Doctors are leaving Britain’s NHS to work in business

Thousands of young doctors are on strike this week over low pay and poor working conditions in Britain. National Health Service.
Many picketing doctors are considering leaving their careers altogether, and the world of finance and business offers an unexpected but increasingly attractive opportunity.
Jae-Young Park spent six years studying for a doctorate at Oxford University, but dropped out after five months as a medical graduate. NHS to work in investment banking. He has more than tripled his salary overnight.
“I think it was definitely the NHS that got me out of there,” says Park.
It is not an isolated case. A survey published by the British Medical Association late last year found that 2 in 5 doctors plan to leave the NHS when offered another job, with 79% “often thinking about leaving the NHS”. Pay, worsening conditions and increased workload were the main complaints, according to the survey.
Among those actively planning a new career, the most popular option was management consulting, with the pharmaceutical sector also a key target.
Health unions have accused the government of imposing years of real-time pay cuts on NHS staff, demoralizing staff and creating high levels of vacancies.
After a series of alarming strikes by nurses, ambulance workers and other workers since December, health unions recently called off further action to reach a pay deal with ministers, but junior doctors are not involved in the talks.
“Thanks to this government you can give patients more coffee than they save,” argues the BMA in a new campaign. His survey showed that the majority of junior doctors found it difficult to pay their utility bills last year.
Jobs website Indeed says doctors are 20% more likely to explore opportunities outside their field than the average job seeker, adding that interest in banking and finance has increased.
Pressure, not stress
The emotional toll of working in the NHS alienates doctors, according to Mark Jenkins, who left medicine to become a management consultant at the Boston Consulting Group.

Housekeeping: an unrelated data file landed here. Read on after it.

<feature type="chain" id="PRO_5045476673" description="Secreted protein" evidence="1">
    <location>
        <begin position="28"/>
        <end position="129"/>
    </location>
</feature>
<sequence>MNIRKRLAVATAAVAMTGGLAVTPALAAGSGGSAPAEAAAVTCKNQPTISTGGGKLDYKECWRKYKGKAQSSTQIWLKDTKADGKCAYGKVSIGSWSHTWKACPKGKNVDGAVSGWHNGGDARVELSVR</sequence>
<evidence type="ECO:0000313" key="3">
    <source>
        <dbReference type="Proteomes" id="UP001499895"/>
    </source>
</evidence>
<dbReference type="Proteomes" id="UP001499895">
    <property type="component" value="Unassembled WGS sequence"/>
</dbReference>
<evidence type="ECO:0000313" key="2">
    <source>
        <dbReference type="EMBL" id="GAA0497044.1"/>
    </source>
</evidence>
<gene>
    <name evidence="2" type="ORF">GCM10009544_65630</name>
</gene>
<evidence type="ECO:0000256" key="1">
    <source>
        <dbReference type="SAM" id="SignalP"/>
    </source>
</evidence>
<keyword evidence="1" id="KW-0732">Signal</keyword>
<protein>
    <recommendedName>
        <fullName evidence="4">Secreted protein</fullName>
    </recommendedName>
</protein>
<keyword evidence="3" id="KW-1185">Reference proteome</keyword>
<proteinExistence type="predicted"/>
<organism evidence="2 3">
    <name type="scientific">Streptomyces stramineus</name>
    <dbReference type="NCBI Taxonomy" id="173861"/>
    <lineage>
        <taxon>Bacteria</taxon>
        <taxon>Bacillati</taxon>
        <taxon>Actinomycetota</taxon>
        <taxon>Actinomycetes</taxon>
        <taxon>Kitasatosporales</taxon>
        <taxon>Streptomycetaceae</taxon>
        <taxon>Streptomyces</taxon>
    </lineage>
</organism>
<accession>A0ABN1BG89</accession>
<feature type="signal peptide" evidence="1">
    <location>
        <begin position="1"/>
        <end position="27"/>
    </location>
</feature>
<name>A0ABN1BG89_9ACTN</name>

“As a doctor, there’s a personal concern: Is someone going to die because I made the wrong choice and I don’t have enough resources,” says Jenkins, who has since switched jobs again to become director of health app Oviva. .
“In consulting, yes, a client will be very upset with you if you don’t make a presentation by 9:00 the next day, but at the end of the day, you’re concerned about your personal success. I call it pressure, not stress.’
Some management consulting firms such as BCG and McKinsey offer medical students the opportunity to work outside the healthcare sector, with an internship that can be part of their training.
At Carnall Farrar, a boutique management consultancy specializing in healthcare and life sciences, the proportion of applicants from the year to 2022 almost doubled. The company says that many doctors want to be fairly rewarded for their work.
The war for talent
The UK economy is suffering from a tight labor market and a war on talent, with companies keen to hire bright graduates. Doctors have many desirable skills, such as the ability to absorb and apply new knowledge, according to Ian Dougal, dean of academic affairs at Hult International Business School.
“I think very few professions will teach you how to work under pressure like a front-line doctor,” says Dougal, who focuses on aspiring doctors in his MBA program.
Doctors often lack knowledge of the financial system, but they can catch up quickly and compete in the city, according to Park, who joked that he didn’t understand the term Ebitda when he first came to the bank.
Maura Jarvis, UK head of workforce transformation consultancy Mercer International Inc, says that ultimately financial reality bites. Many junior doctors “went into those roles because it was a calling and a purpose,” he says. “But if you don’t pay the bills, that creates very different possibilities.”

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